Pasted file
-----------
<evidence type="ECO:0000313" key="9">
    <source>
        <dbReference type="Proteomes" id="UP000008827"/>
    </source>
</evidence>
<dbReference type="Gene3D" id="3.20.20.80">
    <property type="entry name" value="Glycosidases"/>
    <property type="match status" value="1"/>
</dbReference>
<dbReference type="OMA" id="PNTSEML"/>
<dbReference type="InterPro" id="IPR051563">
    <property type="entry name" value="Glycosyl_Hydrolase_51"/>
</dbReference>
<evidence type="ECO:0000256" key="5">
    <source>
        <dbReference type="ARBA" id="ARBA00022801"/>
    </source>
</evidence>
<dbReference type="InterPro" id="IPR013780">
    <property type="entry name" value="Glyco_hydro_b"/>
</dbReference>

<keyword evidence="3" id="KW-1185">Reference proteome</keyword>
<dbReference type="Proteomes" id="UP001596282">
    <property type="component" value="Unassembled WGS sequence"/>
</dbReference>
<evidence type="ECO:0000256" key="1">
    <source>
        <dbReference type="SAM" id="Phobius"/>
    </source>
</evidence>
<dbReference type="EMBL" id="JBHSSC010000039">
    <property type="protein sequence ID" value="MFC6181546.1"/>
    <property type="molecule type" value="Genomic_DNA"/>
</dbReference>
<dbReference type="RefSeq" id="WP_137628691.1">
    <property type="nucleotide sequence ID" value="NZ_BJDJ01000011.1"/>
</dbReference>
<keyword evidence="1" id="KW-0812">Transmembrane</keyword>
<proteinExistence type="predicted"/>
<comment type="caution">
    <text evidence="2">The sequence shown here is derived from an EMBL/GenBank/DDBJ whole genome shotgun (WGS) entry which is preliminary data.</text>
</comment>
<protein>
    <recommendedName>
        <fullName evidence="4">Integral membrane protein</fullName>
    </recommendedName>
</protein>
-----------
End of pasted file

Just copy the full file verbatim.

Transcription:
<evidence type="ECO:0000313" key="9">
    <source>
        <dbReference type="Proteomes" id="UP000008827"/>
    </source>
</evidence>
<dbReference type="Gene3D" id="3.20.20.80">
    <property type="entry name" value="Glycosidases"/>
    <property type="match status" value="1"/>
</dbReference>
<dbReference type="OMA" id="PNTSEML"/>
<dbReference type="InterPro" id="IPR051563">
    <property type="entry name" value="Glycosyl_Hydrolase_51"/>
</dbReference>
<evidence type="ECO:0000256" key="5">
    <source>
        <dbReference type="ARBA" id="ARBA00022801"/>
    </source>
</evidence>
<dbReference type="InterPro" id="IPR013780">
    <property type="entry name" value="Glyco_hydro_b"/>
</dbReference>

<keyword evidence="3" id="KW-1185">Reference proteome</keyword>
<dbReference type="Proteomes" id="UP001596282">
    <property type="component" value="Unassembled WGS sequence"/>
</dbReference>
<evidence type="ECO:0000256" key="1">
    <source>
        <dbReference type="SAM" id="Phobius"/>
    </source>
</evidence>
<dbReference type="EMBL" id="JBHSSC010000039">
    <property type="protein sequence ID" value="MFC6181546.1"/>
    <property type="molecule type" value="Genomic_DNA"/>
</dbReference>
<dbReference type="RefSeq" id="WP_137628691.1">
    <property type="nucleotide sequence ID" value="NZ_BJDJ01000011.1"/>
</dbReference>
<keyword evidence="1" id="KW-0812">Transmembrane</keyword>
<proteinExistence type="predicted"/>
<comment type="caution">
    <text evidence="2">The sequence shown here is derived from an EMBL/GenBank/DDBJ whole genome shotgun (WGS) entry which is preliminary data.</text>
</comment>
<protein>
    <recommendedName>
        <fullName evidence="4">Integral membrane protein</fullName>
    </recommendedName>
</protein>